West Kauaʻi Residents Call for Environmental Impact Statement on Major New Hydro Project

Community calls foul on lack of public hearing on island’s hugest project of the century proposed by KIUC and AES


Marti Townsend, Earthjustice, (808) 372-1314

West Kauaʻi residents are outraged that the Department of Land and Natural Resources (DLNR) decided the new major hydro-electric project proposed by the Kauaʻi Island Utility Coop (KIUC) and AES Corporation will have “no significant impact” on the Waimea River and can thus skip doing an environmental impact statement (EIS). This project is raising community concern because it proposes to renew significant diversions of Waimea River for another century. Despite the red flags and honest questions raised in public comments on the project, DLNR issued this decision during the winter holidays and without a public hearing before the Board of Land and Natural Resources, who is ultimately responsible for the decision.

West Kauaʻi residents are calling this a moment of truth for KIUC and AES.

“Is KIUC really with the community? Is AES fully committed to partnering with us to make sure that everyone’s needs are met, including the river itself, and all of us who depend on it for our community way of life?” asked Galen Ka’ōhi, who lives along the ancient Kikiaola auwai in Waimea. “Honestly, it doesn’t seem like it when they shortcut the public process like this. We want a pono project, and that starts with a pono process.”

KIUC is proposing to contract with an international energy company called AES to rebuild the plantation-era Kōke‘e Ditch and divert up to 26 million gallons of water a day from Waimea River to generate hydro power. Taking 26 million gallons a day at high flows — for an annual average of 11 million gallons a day — works out to about 4 billion gallons of water a year from a watershed that is expected to see far less rainfall according to state projections.

KIUC and AES claim that the new hydroelectric project is necessary to meet the island’s clean energy goals and will have “no significant impact” on the West Kauaʻi environment and community. Part of the proposal involves a “pumped storage” system that simply moves water back and forth between two reservoirs and does not require constant stream diversions or risk wasting water. The less publicized, but far more controversial part of the proposal involves diverting an annual average of 11 mgd far away from the river and potentially dumping it on the Mānā Plain if there is not enough agriculture there to use the water.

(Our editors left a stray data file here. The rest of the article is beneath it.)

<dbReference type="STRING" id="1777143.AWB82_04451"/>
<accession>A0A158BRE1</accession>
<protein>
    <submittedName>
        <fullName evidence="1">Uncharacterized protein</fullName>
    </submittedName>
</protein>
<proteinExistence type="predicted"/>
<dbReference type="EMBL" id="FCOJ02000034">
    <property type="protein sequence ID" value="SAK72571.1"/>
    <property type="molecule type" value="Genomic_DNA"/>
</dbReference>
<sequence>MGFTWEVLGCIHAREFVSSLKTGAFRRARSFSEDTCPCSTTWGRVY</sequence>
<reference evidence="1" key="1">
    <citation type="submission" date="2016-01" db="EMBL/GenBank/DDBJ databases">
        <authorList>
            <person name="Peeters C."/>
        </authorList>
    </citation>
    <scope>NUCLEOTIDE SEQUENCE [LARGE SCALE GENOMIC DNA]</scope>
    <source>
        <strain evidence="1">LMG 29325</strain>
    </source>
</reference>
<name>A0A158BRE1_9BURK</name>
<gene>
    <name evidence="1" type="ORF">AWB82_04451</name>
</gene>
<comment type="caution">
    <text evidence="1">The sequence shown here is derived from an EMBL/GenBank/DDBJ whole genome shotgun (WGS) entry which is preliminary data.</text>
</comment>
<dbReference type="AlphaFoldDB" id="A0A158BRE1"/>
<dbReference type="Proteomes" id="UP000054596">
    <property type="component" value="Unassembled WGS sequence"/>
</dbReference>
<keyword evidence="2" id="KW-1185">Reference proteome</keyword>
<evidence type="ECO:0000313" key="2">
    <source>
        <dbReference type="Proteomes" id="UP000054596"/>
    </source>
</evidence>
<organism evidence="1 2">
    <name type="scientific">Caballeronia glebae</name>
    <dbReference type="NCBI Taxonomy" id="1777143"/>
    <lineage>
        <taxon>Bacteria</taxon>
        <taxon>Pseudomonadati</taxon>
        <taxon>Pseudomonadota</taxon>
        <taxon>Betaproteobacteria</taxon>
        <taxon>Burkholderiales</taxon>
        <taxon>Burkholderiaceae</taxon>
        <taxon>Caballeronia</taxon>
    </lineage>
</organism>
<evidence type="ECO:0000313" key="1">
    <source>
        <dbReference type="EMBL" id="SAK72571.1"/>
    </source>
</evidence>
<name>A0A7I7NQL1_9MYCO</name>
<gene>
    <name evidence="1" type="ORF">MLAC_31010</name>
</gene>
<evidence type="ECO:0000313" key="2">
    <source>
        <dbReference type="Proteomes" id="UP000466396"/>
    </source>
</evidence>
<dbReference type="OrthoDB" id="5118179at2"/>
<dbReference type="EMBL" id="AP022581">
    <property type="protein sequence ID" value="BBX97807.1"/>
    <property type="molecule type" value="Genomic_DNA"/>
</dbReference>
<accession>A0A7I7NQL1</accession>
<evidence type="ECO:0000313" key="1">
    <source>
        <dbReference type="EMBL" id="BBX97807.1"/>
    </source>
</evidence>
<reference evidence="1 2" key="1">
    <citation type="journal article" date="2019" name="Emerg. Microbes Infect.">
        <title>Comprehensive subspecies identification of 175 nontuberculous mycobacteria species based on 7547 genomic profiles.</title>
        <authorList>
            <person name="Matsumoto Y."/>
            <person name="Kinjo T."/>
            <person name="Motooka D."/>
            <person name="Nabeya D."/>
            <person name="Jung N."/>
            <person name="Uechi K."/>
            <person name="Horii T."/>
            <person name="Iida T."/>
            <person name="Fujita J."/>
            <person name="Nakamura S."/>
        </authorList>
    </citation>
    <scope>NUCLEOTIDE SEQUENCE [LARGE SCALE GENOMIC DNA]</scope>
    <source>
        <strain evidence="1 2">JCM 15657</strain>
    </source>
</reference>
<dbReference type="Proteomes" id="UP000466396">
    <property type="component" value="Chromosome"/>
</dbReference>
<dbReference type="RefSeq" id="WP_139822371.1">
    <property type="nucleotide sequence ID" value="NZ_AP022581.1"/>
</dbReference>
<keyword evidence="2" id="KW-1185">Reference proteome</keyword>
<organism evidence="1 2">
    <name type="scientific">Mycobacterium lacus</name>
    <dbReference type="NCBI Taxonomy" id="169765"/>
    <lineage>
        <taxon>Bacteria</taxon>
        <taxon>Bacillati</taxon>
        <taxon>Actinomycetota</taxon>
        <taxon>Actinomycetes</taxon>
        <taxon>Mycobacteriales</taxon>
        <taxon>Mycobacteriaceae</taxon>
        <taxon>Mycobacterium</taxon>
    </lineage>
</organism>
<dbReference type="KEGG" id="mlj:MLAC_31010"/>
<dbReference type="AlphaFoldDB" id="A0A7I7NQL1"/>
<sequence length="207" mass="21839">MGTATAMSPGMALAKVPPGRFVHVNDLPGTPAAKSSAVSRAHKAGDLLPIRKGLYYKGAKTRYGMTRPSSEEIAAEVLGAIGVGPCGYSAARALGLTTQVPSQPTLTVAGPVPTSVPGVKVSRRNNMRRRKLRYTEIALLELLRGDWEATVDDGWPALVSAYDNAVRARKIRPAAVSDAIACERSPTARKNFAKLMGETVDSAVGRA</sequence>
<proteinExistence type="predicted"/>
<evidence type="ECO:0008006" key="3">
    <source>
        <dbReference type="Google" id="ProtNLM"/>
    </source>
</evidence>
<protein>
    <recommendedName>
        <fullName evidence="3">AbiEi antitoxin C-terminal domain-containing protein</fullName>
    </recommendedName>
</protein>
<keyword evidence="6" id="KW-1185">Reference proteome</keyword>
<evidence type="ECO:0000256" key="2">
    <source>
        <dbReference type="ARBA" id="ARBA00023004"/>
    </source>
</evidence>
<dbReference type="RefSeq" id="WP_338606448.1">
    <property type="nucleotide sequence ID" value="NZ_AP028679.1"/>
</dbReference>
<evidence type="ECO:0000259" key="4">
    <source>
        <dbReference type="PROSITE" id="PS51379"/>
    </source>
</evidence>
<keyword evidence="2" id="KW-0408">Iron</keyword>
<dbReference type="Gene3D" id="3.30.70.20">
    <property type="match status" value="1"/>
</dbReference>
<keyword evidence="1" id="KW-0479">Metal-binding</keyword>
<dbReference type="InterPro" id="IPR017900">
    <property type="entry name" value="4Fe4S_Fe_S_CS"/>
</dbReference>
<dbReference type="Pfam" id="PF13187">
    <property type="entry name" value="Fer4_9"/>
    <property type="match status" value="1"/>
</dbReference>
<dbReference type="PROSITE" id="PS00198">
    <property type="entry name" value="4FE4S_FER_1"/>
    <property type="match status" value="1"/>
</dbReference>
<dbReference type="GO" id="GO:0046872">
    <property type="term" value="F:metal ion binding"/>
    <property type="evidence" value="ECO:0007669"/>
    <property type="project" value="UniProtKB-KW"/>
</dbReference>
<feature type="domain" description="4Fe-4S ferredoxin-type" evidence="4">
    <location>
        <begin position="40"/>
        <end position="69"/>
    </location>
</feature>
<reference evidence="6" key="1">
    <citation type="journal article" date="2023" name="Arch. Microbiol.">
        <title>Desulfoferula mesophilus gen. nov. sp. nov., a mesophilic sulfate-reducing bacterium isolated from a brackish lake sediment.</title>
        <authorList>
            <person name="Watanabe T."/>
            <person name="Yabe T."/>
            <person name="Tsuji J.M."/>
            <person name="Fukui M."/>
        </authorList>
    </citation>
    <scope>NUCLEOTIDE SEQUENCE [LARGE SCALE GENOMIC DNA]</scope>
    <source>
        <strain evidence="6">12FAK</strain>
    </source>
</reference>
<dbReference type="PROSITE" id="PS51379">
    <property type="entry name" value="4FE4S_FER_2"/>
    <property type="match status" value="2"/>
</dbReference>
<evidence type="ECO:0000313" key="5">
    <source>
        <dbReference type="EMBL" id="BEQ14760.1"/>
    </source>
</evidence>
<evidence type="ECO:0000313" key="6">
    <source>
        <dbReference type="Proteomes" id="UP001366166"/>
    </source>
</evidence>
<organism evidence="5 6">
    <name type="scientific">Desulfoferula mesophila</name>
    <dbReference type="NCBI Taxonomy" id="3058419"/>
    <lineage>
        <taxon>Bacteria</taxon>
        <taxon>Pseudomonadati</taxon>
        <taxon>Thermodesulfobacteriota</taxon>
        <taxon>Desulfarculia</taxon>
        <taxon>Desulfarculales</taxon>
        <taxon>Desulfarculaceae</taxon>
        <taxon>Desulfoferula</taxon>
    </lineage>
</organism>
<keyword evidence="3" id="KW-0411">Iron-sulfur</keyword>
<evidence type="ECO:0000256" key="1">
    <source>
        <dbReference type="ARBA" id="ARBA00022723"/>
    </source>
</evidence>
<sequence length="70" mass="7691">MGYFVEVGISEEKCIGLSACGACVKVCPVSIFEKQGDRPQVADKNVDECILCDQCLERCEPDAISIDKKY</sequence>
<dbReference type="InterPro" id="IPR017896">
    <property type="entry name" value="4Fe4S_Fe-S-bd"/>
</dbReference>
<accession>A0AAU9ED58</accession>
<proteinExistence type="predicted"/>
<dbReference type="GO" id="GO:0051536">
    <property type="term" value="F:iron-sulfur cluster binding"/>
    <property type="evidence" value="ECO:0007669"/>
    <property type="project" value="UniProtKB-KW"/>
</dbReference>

“Taking 11 million gallons on average from our river and community is just doubling down on the mistakes of the past. The plantation didn’t think twice before draining our river for the last century, but we’re not going to repeat that wrong for this century,” said Kaina Mākua, a commercial kalo farmer on the West Side of Kauaʻi.

“KIUC can only say there is no significant impact from their project because they’ve avoided looking at the whole story. They downplay the harm to the river by claiming that the diversions are already “existing,” even though the plantation closed 20 years ago. They also talk about using the water to support agriculture, but offer no real plan for how to do that,” said John ʻAʻana, a retired kalo farmer in Waimea. “We know from decades of diversions for sugar that there are serious consequences to the river and to the reefs when so much water is taken and released onto Mānā Plain and dumped into storm drains like how KIUC is proposing to do.”

While most major projects usually go straight to preparing an EIS, KIUC did only an environmental assessment (EA), an initial report to determine whether the project may have a significant impact. KIUC resisted calls from the West Kauaʻi community to recognize that a significant project like this requires an EIS, even though KIUC actually began to prepare an EIS in 2019 and switched course, releasing its first draft EA in 2021. Unlike the more thorough EIS documents, EAs do not fully analyze available alternative approaches to achieve the project goals, and start from the assumption that the proposed project will not have any significant impact. Such assumptions are simply not warranted for this project because it proposes to take away 4 billion gallons of water a year from Waimea River for 65 years.

“This shady situation just highlights why it is so important for a good person to be confirmed as director of DLNR,” said Jim ʻAʻana, a retired kalo farmer and member of Pō’ai Wai Ola. “We can’t have major decisions affecting the next generation made in the dark like this. This is not the pono way to operate and they know it. We are not going to let this slide.”

Pō’ai Wai Ola, a community group established to protect the Waimea River, is concerned that KIUC has promised that the river diversions running through their hydroelectric facilities will be used for agriculture, but has offered no details about how that would actually be accomplished and ensured.

“We are farmers. We know the challenges of producing food in West Kauaʻi, and it’s not as simple as diverting millions of gallons of water and assuming it all can be used for farming. A full EIS is necessary to show how it actually makes sense,” said Wesley Yadao, an experienced kalo farmer from West Kauaʻi. “We need a real plan, and not just a sales job.”

The official finding of no significant impact was issued in the January 8, 2023 edition of The Environmental Notice. Under the law, interested citizens can file suit to challenge DLNR’s “finding of no significant impact.”

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